One of the oldest and garden plants cultivated for medicinal use introduced in England by the Romans, much used by the Ancients - regarded from the earliest times as successful in warding off contagion and the attacks of fleas and other noxious insects - one of the ingredients of the famous 'Vinegar of the Four Thieves'.
The Greeks regarded it as an antimagical herb. In the Middle ages and later, it was considered a powerful defense against witches, and was used in many spells. Rue is often used in Wiccan rituals of warding off evil influences. It was also thought to bestow second sight. The common name "Herb of Grace" reflects the time when a brush of Rue was used to sprinkle the holy water in the ceremony "Asperges" before High Mass.
Rue was once believed to improve the eyesight and creativity, and no less personages than Michelangelo and Leonardo Da Vinci regularly ate the small, trefoil leaves to increase their own.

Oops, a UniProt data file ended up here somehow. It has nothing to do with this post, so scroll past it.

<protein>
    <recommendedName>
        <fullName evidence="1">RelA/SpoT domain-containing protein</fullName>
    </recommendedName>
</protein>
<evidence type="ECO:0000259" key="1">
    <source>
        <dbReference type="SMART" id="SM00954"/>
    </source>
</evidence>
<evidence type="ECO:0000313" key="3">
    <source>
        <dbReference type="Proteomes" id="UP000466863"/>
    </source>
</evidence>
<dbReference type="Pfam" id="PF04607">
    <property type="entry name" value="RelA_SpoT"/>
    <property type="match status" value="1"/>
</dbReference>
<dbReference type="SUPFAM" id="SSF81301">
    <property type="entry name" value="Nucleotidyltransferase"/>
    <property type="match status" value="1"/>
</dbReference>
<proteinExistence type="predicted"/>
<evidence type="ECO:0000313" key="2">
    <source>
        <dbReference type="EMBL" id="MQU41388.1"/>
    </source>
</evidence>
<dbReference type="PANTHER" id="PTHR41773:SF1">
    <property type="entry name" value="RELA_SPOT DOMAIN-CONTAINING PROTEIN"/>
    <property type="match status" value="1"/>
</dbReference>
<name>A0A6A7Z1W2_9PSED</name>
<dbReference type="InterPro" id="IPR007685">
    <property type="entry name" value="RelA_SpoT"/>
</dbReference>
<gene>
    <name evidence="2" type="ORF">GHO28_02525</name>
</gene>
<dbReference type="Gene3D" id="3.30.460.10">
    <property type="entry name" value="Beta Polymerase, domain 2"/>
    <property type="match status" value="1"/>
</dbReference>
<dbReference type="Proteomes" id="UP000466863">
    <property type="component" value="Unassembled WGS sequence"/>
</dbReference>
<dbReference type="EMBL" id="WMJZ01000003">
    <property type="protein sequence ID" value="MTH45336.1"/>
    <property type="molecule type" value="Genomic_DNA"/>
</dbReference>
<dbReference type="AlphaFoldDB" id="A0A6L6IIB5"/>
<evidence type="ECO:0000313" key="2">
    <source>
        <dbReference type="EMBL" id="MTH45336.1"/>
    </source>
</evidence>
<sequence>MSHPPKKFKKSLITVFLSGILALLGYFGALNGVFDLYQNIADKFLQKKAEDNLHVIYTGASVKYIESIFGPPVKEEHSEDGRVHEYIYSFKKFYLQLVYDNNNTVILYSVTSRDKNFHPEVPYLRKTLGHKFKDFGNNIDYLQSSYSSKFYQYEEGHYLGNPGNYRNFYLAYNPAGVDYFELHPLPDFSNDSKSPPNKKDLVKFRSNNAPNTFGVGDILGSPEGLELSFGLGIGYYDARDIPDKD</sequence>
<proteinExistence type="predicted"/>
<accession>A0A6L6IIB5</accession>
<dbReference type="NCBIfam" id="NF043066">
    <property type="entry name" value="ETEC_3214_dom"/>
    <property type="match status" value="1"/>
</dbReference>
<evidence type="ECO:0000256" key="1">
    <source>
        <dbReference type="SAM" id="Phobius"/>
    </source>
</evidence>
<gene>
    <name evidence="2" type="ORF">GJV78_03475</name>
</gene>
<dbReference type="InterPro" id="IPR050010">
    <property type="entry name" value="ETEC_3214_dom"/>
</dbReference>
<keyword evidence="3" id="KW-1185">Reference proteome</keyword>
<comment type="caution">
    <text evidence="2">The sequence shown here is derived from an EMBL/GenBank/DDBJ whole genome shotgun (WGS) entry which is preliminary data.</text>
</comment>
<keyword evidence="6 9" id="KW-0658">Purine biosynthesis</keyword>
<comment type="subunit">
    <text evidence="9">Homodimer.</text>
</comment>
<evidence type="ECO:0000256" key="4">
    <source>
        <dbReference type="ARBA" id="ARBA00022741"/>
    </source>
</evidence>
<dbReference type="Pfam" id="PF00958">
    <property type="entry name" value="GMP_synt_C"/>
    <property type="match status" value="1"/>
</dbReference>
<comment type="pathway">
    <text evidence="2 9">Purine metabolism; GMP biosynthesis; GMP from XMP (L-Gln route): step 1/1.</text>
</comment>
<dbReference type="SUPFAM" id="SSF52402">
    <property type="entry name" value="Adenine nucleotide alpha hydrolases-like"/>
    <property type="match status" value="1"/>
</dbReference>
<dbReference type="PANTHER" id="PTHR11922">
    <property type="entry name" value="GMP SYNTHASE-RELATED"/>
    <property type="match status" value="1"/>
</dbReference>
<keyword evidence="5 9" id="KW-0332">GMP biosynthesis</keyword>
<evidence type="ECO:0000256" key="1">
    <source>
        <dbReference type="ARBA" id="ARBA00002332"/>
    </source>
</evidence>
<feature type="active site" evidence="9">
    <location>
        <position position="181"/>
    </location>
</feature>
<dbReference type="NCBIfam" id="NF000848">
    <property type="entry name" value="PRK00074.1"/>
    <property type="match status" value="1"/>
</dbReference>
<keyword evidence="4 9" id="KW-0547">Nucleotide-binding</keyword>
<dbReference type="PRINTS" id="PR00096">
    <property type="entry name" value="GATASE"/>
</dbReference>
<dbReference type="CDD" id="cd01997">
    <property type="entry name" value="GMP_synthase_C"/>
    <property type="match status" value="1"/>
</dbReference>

The legend of rue lives on in playing cards, where the symbol for the suit of clubs is said to be modeled on a leaf of rue.
It is an herb of the Sun, and under Leo. It provokes urine and women's courses, being taken either in meat or drink. The seed thereof taken in wine, is an antidote against all dangerous medicines or deadly poisons. The leaves taken either by themselves, or with figs and walnuts, is called Mithridate's counter-poison against the plague, and causes all venomous things to become harmless
Nicholas Culpeper, 1653